Wednesday, June 18, 2008

Resource Independence

Consider this scene: politicians are complaining loudly about the United States' reliance on other countries for an essential input to the nation's economy. They say resource independence is long overdue.


No, iron. In the 19th century, cheap iron and steel meant farm tools, pipes, nails and -- most important of all -- railroads for a young and rapidly growing nation. Iron rails were to the American economy then what oil is to it now. Europeans took the place of Arabs.

In 1839, Nicolas Biddle, the former president of the Bank of the United States, complained, "With all the materials for supplying iron in our own lands, the country has been obliged to pay enormous sums to Europeans for this necessary article....This dependence is horrible....This costly humiliation ought to cease forever."

It wasn't until 1846, however, that the first iron rails were produced in America. They came from a most unlikely source. George Selden Scranton, Joseph Scranton and William Henry Scranton set up their iron works in Pennsylvania. They tried to make pig-iron at first, and then nails. Neither product made them any money. To add insult to injury, their work earned them the political and social ill-will of nearby Wilkes-Barre and surrounding farmers. Rather than being welcomed as wealth-creators and innovators, the Scrantons were personae non gratae.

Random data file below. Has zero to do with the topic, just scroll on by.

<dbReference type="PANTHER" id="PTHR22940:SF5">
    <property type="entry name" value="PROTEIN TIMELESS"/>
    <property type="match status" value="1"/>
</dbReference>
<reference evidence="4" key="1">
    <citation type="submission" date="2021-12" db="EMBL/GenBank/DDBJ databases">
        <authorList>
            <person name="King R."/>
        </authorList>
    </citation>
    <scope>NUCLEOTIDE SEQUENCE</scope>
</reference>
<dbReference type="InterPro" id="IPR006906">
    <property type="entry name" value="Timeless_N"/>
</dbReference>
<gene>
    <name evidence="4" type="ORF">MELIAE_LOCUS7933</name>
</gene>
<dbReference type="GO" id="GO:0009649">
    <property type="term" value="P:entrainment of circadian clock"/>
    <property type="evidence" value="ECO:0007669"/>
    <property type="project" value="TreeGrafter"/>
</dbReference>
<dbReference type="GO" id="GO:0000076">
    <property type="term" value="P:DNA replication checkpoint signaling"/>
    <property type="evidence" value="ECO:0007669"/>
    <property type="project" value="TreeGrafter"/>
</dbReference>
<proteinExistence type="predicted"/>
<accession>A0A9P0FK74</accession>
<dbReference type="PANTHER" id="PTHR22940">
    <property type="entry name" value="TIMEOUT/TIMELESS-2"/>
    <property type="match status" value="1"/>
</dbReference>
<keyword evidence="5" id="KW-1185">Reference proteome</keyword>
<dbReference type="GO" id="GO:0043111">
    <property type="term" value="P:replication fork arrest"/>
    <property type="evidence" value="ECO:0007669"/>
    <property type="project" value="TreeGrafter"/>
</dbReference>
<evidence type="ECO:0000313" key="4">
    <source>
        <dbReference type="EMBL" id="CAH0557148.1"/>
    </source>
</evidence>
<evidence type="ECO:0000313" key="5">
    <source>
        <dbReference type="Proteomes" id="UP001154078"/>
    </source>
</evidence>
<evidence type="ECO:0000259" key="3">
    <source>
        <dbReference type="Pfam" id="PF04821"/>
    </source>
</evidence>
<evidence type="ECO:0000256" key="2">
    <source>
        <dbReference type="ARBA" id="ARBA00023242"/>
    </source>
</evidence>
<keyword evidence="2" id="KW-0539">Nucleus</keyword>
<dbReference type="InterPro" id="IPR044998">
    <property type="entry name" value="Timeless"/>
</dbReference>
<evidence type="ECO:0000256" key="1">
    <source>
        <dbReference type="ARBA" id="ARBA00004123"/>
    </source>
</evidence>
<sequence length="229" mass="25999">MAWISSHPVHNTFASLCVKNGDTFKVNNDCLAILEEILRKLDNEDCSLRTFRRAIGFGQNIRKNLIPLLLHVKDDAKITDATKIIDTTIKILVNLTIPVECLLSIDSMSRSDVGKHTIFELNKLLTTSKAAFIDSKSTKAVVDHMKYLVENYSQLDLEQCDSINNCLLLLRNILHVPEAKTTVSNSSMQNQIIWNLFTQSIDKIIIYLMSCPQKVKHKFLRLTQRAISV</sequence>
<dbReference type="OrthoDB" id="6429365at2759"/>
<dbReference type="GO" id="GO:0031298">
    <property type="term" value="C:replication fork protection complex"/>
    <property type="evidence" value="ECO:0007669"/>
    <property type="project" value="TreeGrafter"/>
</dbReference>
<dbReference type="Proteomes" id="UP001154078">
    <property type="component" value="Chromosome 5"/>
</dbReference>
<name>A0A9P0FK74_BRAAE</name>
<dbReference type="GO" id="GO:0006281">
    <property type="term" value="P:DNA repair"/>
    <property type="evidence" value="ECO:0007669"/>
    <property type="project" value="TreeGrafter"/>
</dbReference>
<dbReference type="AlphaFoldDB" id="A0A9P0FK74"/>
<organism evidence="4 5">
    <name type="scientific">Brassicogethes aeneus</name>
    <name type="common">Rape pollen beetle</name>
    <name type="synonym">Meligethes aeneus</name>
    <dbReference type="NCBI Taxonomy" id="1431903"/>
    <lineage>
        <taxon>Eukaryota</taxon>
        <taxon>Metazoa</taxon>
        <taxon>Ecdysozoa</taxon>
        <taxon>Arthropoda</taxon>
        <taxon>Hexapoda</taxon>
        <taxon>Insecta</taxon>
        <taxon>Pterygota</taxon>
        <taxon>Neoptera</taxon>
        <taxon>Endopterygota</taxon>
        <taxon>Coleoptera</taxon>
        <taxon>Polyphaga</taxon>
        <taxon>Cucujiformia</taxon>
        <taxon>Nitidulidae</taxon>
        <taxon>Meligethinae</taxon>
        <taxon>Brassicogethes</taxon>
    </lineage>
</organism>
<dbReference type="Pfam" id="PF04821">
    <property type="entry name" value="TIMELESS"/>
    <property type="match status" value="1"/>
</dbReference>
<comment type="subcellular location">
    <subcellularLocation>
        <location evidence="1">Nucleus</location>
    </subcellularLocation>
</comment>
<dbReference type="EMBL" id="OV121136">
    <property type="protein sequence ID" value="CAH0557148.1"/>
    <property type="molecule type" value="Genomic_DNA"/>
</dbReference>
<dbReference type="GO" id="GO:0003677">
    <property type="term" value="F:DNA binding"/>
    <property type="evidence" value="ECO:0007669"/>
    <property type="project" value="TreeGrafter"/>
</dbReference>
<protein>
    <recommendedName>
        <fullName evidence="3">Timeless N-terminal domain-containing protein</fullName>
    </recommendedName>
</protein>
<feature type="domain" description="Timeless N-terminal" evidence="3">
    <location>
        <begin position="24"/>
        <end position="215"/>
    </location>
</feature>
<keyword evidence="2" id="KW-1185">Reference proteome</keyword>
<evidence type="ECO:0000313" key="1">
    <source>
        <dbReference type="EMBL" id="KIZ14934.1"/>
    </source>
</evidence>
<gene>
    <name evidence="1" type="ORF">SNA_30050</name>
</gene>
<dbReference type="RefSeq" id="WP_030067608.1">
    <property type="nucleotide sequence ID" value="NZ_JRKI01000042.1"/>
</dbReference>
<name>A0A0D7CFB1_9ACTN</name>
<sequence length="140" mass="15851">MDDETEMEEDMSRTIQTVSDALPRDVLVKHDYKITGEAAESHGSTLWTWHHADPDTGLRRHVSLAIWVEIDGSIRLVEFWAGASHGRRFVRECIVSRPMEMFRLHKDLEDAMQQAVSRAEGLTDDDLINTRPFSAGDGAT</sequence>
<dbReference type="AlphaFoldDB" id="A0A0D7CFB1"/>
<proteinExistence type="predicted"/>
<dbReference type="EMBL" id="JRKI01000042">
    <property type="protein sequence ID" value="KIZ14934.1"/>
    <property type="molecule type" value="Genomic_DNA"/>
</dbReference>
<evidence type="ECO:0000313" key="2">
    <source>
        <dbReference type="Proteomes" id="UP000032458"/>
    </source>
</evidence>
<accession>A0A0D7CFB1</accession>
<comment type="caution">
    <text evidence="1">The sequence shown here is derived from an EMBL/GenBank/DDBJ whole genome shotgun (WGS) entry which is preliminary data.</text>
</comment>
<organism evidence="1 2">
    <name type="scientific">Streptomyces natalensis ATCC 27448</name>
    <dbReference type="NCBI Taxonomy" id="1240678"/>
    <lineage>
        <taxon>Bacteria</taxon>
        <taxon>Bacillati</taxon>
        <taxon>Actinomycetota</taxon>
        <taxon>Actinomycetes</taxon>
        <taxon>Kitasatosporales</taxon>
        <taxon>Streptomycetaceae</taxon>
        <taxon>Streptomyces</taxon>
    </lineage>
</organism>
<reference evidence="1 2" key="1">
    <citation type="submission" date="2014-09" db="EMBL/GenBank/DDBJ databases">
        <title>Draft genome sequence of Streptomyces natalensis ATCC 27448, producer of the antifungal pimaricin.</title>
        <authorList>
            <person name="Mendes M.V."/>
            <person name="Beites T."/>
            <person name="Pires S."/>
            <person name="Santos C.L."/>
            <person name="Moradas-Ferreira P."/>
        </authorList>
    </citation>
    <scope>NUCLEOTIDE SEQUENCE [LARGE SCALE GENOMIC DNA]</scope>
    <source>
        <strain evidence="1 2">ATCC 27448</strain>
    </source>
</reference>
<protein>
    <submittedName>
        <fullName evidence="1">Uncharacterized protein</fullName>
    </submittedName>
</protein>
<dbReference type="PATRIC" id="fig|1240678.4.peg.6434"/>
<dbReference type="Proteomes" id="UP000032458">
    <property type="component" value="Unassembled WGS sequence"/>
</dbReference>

Desperate for a success and on the edge of bankruptcy, the gutsy Scrantons decided to try making iron rails, even though they had never made one before. They were stepping into the ring with the British, the reigning heavyweight champ of rail making. In a classic entrepreneurial move, they managed to win a two-year contract for 12,000 tons of rails for the New York and Erie Railroad.

Now all they needed to know was how to make the product they had agreed to deliver. Amazingly, they figured out how to make the rails, build bthe last furnaces, import the ore and limestone, and to transport the finished rails to the work site. They delivered their final shipment four days before the end of their contract.

The story of the Scrantons contains two lessons. First, politicians have always worried about resource dependence. Today's calls for energy independence are just new words to an old song. Second, entrepreneurial determination, bravado, and desperation, not political favors or high poll numbers, is what the Scrantons used to succeed.

Source: The Myth of the Robber Barons: A New Look at the Rise of Big Business in America by Burton W. Folsom, Jr.

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